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We moved from Gitlab to Phab a year ago.

Context:

- One of the main repo is a monorepo in Git with over 40~ services

- We have a lot of smaller repos that are outdated or depreciated.

- We have an extensive pipeline that builds Docker images using Google Cloud Container Builder

Here's the pros:

- Speed. Gitlab is so slow; it's actually one of the main reasons why we moved out of it.

- Phabricator's Maniphest > Gitlab Issues by a long shot

- We prefer patch-based workflow. It makes Git history pretty.

- Code review is so much better in Phabricator, again, by a long shot. It's faster and the experience is a lot better.

- Herald (if-this-then-that for source code) is the bomb. We have a big list of rules, example: detecting `dangerouslySetInnerHTML` in our frontend service and adding blocking reviewers.

- Git management is pretty dope, setting it up so that it mirrors somewhere else is pretty easy. In our case, we just made it so that it mirrors to Google Cloud Repository (for GCCB to work)

- Cluster mode is included, which is useful because we're setting up a mirror Phab Repo in Russia for our team there - Meme editor makes things more fun (but its kinda shitty that it doesn't accept GIF =\) - The dashboard editor is very powerful and useful. - We had teams using SVN and teams using HG. Phab supports them all. That's pretty cool.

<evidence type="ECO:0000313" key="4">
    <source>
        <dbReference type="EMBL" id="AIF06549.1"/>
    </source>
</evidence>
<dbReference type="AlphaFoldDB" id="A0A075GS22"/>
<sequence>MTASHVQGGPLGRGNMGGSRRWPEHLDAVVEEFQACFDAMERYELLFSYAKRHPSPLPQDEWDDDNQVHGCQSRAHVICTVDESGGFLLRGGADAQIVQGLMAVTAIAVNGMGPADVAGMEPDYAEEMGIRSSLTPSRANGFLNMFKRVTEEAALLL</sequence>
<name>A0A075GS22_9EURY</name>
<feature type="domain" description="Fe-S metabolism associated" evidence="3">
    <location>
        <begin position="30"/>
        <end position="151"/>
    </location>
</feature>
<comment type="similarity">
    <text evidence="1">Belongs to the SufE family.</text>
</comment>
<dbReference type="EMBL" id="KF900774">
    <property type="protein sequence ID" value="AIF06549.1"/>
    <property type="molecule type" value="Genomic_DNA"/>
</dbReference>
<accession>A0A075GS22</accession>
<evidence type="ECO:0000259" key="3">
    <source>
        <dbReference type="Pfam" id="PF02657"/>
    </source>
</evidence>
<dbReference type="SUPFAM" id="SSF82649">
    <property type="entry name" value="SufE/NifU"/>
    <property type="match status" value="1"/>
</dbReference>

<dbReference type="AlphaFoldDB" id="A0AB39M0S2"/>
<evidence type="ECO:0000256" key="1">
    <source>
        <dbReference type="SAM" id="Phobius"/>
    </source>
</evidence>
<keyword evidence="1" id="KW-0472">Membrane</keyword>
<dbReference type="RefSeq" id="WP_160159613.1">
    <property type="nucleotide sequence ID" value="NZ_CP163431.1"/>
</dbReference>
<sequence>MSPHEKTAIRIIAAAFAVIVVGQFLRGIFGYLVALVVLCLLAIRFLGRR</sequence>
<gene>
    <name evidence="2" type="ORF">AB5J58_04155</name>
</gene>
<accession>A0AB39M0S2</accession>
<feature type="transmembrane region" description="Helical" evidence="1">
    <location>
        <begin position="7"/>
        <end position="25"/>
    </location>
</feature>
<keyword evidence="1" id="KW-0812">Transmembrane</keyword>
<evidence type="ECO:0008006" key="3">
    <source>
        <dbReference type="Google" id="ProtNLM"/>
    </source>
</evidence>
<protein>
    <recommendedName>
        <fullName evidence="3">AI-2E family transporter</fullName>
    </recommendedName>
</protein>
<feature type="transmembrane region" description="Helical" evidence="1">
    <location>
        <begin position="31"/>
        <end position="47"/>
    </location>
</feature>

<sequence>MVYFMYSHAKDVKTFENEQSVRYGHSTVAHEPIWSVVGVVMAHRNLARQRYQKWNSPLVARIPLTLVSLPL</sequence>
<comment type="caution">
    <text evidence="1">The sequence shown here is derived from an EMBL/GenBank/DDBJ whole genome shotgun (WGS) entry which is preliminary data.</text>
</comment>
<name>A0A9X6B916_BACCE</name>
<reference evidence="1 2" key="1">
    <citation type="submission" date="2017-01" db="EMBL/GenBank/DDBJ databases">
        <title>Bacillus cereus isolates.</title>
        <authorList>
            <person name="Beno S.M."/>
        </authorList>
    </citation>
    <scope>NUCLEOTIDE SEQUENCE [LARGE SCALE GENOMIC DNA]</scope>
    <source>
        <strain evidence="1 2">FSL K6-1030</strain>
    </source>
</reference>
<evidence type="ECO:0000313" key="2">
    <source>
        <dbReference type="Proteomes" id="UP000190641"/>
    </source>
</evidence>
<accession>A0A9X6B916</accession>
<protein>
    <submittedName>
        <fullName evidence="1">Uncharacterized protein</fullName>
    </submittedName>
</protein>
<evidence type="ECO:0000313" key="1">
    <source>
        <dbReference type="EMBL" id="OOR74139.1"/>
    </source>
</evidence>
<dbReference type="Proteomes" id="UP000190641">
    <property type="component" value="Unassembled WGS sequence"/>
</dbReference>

Here's the cons:

- Harbormaster, the CI, is the worst. It's seriously super complicated and not powerful at all.

- To replace Gitlab CI, we moved to Buildkite since there's an integration with Phab. Buildkite is a lot more powerful than Gitlab CI, and the syntax is similar.

- The concept of "staging" repo is super confusing.

- Setting up "merge" from the UI is very complicated and buggy




First time I hear about Buildkite. It looks pretty cool. Care to talk about it some more? Screenshots maybe?


I love buildkite and I wish they had better pricing model -- we would definitely love to pay for more.

Pros of buildkite:

- Very powerful. Plugin system is amazing and easy to extend. We wrote our own buildkite-docker executor, and I merged a lot of parts from it to the docker plugin upstream

- UI is a lot prettier and responsive than Gitlab's

- Dynamic pipelines !

- Hooks are extensive and powerful. Precheckout, Checkout, PostCheckout, precommand, command, postcommand. You got it all.

- The GraphQL API is amazing, and probably one of the best API I've used in my life.

- Pipelines are composable. You can make a yaml include another yaml. This was our biggest gripe with Gitlab since we use a monorepo and it got pretty big

- I know for a lot of people it doesn't mean a lot, but I like emojis in the output

- Agents are not stored like Gitlab. In Gitlab, once an agent connects, it gets stored in the database and never disappear until you delete it. It's problematic for our use case, because we use pre-emptibles node to save cost. It's 30% of the real price, and it dies every 24 hours. after 3 months, our Gitlab got super slow because it retained all the infos on all runners that existed. I had to make a script that deleted it from the database.

- Job retries!

- Docs are pretty dope